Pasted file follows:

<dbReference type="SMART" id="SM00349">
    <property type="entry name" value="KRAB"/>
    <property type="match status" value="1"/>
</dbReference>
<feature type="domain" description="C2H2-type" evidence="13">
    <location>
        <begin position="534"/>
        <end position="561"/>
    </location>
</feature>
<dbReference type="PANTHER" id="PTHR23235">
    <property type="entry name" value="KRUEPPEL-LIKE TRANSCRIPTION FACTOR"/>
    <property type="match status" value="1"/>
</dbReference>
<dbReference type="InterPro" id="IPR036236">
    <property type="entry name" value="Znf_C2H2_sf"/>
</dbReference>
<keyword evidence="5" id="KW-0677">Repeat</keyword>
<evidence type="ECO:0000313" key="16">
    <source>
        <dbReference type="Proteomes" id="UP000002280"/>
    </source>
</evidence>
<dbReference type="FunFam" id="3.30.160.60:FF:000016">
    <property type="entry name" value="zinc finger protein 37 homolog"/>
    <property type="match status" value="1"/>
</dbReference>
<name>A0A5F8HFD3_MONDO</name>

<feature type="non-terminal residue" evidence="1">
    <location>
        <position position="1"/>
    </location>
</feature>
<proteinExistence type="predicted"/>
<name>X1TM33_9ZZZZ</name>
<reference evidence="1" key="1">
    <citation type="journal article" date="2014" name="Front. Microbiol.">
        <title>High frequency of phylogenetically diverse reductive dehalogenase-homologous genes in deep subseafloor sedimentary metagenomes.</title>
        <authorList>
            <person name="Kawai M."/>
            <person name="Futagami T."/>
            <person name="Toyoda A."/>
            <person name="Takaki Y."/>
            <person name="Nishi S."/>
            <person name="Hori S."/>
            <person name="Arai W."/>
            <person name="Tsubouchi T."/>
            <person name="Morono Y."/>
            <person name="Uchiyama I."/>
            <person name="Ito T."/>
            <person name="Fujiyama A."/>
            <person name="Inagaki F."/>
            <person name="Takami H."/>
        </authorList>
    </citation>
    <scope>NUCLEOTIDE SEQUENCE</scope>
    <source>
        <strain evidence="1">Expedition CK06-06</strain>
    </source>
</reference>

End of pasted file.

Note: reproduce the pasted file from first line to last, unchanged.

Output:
<dbReference type="SMART" id="SM00349">
    <property type="entry name" value="KRAB"/>
    <property type="match status" value="1"/>
</dbReference>
<feature type="domain" description="C2H2-type" evidence="13">
    <location>
        <begin position="534"/>
        <end position="561"/>
    </location>
</feature>
<dbReference type="PANTHER" id="PTHR23235">
    <property type="entry name" value="KRUEPPEL-LIKE TRANSCRIPTION FACTOR"/>
    <property type="match status" value="1"/>
</dbReference>
<dbReference type="InterPro" id="IPR036236">
    <property type="entry name" value="Znf_C2H2_sf"/>
</dbReference>
<keyword evidence="5" id="KW-0677">Repeat</keyword>
<evidence type="ECO:0000313" key="16">
    <source>
        <dbReference type="Proteomes" id="UP000002280"/>
    </source>
</evidence>
<dbReference type="FunFam" id="3.30.160.60:FF:000016">
    <property type="entry name" value="zinc finger protein 37 homolog"/>
    <property type="match status" value="1"/>
</dbReference>
<name>A0A5F8HFD3_MONDO</name>

<feature type="non-terminal residue" evidence="1">
    <location>
        <position position="1"/>
    </location>
</feature>
<proteinExistence type="predicted"/>
<name>X1TM33_9ZZZZ</name>
<reference evidence="1" key="1">
    <citation type="journal article" date="2014" name="Front. Microbiol.">
        <title>High frequency of phylogenetically diverse reductive dehalogenase-homologous genes in deep subseafloor sedimentary metagenomes.</title>
        <authorList>
            <person name="Kawai M."/>
            <person name="Futagami T."/>
            <person name="Toyoda A."/>
            <person name="Takaki Y."/>
            <person name="Nishi S."/>
            <person name="Hori S."/>
            <person name="Arai W."/>
            <person name="Tsubouchi T."/>
            <person name="Morono Y."/>
            <person name="Uchiyama I."/>
            <person name="Ito T."/>
            <person name="Fujiyama A."/>
            <person name="Inagaki F."/>
            <person name="Takami H."/>
        </authorList>
    </citation>
    <scope>NUCLEOTIDE SEQUENCE</scope>
    <source>
        <strain evidence="1">Expedition CK06-06</strain>
    </source>
</reference>